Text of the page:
In Denver alone, cannabis taxes have created $12.8 million in education funding, The Denver Channel reports. This has led to eight different youth diversion programs, training programs in 15 different Denver public schools, and the “High Costs” youth education and prevention campaign that encourages educated decisions and accurate, peer-to-peer conversations.
Beyond the tax revenue, however, Colorado’s cannabis industry has also created a wealth of new jobs and employment opportunities, including ancillary marketplaces that are rich with innovation, technological advances, and entrepreneurship.
Colorado has also served as a proving ground for cannabis research and other states looking at legalizing or decriminalizing the plant. Lawmakers from New Jersey, Utah, and other states have visited the state as they consider their own cannabis legislation.
We have not, however, witnessed the doomsday-type scenarios that were touted by prohibitionists leading up to Colorado and Washington’s historic legalization votes.
Underage cannabis use is not rising and, in fact, some studies have shown that legalization actually helps reduce the rate of teenage use. Additionally, car accident deaths have not seen any significant increase in Colorado when compared to eight other states that have not legalized, according to a Global News report.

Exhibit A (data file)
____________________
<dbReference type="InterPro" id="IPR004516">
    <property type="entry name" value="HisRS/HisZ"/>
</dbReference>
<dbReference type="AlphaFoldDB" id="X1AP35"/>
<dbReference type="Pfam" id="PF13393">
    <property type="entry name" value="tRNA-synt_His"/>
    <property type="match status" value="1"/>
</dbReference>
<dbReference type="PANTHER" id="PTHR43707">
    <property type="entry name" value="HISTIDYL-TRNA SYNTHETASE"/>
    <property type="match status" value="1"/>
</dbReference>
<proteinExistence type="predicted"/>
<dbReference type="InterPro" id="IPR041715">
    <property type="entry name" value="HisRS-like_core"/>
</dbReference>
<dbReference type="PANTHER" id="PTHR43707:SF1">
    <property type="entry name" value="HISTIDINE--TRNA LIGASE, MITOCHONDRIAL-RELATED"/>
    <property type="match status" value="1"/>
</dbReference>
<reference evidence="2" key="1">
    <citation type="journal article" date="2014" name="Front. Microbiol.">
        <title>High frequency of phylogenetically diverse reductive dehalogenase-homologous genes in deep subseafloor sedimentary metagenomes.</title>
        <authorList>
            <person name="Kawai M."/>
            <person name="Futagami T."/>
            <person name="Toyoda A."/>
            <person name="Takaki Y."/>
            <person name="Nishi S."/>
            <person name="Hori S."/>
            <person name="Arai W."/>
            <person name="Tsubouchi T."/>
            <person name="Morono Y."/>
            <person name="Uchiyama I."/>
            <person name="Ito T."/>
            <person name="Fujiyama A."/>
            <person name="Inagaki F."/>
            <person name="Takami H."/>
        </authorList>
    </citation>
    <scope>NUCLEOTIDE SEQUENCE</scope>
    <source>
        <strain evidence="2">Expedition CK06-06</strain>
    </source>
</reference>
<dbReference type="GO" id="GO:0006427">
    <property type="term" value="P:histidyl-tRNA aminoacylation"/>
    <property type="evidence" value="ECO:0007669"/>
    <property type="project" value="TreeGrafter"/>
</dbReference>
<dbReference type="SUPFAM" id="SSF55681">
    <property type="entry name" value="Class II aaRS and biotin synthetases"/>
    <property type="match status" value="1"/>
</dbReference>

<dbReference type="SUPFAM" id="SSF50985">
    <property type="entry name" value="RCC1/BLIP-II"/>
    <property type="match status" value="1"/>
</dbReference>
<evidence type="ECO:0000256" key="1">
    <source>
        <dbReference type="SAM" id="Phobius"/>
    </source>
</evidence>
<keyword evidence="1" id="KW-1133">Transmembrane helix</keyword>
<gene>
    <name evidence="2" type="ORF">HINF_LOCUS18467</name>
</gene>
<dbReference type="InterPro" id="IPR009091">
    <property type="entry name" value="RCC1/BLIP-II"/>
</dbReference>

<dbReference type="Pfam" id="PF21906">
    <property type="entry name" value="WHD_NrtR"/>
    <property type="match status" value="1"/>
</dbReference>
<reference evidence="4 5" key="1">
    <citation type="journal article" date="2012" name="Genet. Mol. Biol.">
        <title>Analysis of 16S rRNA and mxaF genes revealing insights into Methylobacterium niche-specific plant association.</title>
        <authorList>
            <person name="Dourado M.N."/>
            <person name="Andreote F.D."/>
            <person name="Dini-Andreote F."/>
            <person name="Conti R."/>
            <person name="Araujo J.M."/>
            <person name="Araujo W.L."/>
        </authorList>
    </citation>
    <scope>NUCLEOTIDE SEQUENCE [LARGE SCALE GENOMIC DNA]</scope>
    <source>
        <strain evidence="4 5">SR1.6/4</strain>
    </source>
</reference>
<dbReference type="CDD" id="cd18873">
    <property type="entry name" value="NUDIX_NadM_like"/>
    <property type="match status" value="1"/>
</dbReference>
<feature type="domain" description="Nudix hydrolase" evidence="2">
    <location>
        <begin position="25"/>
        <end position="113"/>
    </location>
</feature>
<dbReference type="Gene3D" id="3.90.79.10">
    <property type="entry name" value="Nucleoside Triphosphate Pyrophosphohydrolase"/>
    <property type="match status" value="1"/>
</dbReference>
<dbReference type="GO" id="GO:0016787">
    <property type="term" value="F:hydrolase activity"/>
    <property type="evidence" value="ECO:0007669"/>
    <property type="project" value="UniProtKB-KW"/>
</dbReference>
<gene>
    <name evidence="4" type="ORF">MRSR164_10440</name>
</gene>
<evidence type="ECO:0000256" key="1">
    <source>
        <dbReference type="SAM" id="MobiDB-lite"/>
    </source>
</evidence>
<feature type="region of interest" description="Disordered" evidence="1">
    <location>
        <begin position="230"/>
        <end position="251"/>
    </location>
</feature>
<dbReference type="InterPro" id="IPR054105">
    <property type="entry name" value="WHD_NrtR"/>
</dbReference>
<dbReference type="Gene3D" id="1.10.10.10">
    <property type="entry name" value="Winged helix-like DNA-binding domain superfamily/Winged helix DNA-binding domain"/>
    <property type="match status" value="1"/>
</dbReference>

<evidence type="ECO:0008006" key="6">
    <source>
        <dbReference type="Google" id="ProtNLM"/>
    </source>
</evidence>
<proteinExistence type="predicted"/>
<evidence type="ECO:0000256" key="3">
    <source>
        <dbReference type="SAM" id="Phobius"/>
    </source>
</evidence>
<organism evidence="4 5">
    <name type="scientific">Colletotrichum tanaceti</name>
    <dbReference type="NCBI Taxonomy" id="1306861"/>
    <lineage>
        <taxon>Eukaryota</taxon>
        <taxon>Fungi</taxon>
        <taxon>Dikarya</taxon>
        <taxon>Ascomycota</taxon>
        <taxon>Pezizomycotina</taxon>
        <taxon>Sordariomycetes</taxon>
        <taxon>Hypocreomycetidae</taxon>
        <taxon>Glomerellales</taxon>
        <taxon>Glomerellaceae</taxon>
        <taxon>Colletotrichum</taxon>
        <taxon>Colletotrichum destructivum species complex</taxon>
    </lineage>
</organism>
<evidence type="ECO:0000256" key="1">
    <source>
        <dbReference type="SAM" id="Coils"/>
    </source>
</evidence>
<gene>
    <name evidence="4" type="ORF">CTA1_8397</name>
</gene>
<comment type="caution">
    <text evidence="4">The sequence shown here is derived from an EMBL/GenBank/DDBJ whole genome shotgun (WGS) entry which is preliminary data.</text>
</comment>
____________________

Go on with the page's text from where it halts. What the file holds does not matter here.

Moreover, marijuana arrests have obviously plummeted in Colorado, opening up valuable police time for investigating and preventing other, more serious crimes.
Since Colorado and Washington established their legal cannabis markets, eight other states, one U.S. territory, and Washington D.C. have opted to end cannabis prohibition, with many more states — particularly on the Eastern seaboard — set to legalize sometime in 2019.
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